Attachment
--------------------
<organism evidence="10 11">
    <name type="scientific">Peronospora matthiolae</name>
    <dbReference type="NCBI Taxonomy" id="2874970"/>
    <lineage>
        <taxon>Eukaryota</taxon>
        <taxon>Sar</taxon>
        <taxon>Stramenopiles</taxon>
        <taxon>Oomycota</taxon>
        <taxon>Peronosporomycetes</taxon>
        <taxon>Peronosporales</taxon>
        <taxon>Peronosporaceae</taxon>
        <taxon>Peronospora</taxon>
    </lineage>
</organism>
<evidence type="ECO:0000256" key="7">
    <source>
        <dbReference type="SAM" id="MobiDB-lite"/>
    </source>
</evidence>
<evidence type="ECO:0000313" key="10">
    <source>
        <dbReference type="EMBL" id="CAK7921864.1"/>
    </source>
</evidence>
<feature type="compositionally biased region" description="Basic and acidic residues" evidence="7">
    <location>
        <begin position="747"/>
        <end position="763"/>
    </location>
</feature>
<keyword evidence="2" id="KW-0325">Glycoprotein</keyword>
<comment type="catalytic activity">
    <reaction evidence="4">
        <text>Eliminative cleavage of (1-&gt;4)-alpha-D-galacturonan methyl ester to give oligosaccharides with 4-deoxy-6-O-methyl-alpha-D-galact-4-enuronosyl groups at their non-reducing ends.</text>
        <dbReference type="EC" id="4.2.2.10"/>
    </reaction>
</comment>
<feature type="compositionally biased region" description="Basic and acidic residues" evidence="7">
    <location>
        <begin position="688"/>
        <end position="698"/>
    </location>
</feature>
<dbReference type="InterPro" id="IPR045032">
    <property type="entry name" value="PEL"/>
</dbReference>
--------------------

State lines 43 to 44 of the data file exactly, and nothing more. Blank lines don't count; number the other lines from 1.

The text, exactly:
</feature>
<dbReference type="InterPro" id="IPR045032">